I was going to comment on your analogy, but then I thought: why bother? I’m sure in your heart of hearts you know that it doesn’t make sense.

      Instead, may I suggest you stop wasting your time trying to annoy people, and go and to bed. It must be very late in Australia now, right? Sleep tight

      • Prisoner Monkeys (@prisoner-monkeys) said on 3rd June 2011, 16:47

        I’m sure in your heart of hearts you know that it doesn’t make sense.

        Actually, it does. I’ll forgive you for not being up on Australian politics, but let’s put it this way: the most basic difference between the Liberal and Labour parties is that Liberals are white-collars and Labour is blue. Under a Liberal government, there will be tax cuts for the rich, and tax hikes for the poor. Under a Labour government, there will be tax cuts for the poor and tax hikes for the rich. The obvious consequence of this is that the Liberals only look out for themselves, and everyone else be damned. It might not be the same methods as the tactics used by the government in Manama, but the end result is the same: the people who need help the most lose out.

        Instead, may I suggest you stop wasting your time trying to annoy people, and go and to bed.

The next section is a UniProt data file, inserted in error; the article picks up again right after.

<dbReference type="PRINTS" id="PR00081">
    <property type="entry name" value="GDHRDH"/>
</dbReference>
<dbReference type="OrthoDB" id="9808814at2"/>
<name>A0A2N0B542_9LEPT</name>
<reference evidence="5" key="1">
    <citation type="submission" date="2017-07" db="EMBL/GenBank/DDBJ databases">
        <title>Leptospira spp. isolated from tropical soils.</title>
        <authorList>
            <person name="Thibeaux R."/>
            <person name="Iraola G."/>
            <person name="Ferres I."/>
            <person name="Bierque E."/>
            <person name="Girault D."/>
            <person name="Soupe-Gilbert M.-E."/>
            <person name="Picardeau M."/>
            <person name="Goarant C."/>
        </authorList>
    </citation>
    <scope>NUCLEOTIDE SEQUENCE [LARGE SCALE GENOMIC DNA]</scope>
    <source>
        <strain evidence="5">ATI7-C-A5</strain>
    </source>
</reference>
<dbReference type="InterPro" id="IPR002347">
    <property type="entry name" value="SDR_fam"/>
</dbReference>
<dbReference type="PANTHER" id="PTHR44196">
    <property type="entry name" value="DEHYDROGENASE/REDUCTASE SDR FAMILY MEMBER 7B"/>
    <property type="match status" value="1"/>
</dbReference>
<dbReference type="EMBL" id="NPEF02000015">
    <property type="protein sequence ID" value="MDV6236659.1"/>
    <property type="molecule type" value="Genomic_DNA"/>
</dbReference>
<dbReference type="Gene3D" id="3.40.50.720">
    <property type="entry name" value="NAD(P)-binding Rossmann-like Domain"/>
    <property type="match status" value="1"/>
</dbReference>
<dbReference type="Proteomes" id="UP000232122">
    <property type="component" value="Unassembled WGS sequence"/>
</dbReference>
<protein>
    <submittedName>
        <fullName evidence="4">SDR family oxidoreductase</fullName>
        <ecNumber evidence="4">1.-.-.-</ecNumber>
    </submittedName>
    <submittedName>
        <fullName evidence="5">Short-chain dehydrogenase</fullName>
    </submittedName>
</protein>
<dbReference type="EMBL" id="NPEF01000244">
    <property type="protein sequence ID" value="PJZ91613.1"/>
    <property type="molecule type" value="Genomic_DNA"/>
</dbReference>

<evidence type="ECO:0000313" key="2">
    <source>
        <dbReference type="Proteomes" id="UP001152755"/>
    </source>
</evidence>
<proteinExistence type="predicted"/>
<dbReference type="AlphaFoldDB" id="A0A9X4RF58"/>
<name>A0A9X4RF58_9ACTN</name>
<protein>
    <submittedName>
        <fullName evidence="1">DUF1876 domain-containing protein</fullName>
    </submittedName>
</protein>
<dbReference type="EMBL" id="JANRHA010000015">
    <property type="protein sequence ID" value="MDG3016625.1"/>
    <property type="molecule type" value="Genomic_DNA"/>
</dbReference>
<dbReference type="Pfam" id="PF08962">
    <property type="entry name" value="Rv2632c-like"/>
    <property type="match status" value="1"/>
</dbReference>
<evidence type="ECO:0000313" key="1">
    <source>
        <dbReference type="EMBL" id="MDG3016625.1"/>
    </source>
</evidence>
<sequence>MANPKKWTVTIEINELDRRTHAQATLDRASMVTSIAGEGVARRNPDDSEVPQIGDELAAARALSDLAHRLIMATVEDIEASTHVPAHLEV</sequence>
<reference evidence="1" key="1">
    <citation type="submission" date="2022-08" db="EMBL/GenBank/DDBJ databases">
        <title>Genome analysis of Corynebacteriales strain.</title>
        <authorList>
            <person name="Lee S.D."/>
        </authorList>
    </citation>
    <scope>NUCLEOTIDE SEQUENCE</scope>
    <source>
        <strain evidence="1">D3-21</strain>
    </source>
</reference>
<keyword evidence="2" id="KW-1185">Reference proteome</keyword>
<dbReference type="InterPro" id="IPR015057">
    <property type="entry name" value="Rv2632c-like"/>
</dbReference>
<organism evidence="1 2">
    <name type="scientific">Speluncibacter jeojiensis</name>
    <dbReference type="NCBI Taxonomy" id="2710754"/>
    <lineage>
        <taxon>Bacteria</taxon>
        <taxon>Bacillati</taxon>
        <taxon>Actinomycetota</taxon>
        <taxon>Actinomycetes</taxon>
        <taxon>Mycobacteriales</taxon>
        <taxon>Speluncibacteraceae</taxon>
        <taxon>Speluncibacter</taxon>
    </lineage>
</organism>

May I counter your suggestion with a suggestion of my own?

        How about you stop trying to get people to go away simply because you disagree with their opinion? I’ve got a lot of respect for you Ned, but when you try pulling stuff like this, it makes me wonder why you’re so critical of the Bahraini government since they’ve basically been doing the exact same thing. Or would you like to start throwing around some words and phrases that you don’t know the meaning of again?

        It must be very late in Australia now, right?

        It is. It’s 1:46am. My mind, however, is as sharp as an army bayonet – I’ve spent the past two hours dealing with someone who somehow managed to kill all the power to four flats in my college, so I’m wide awake.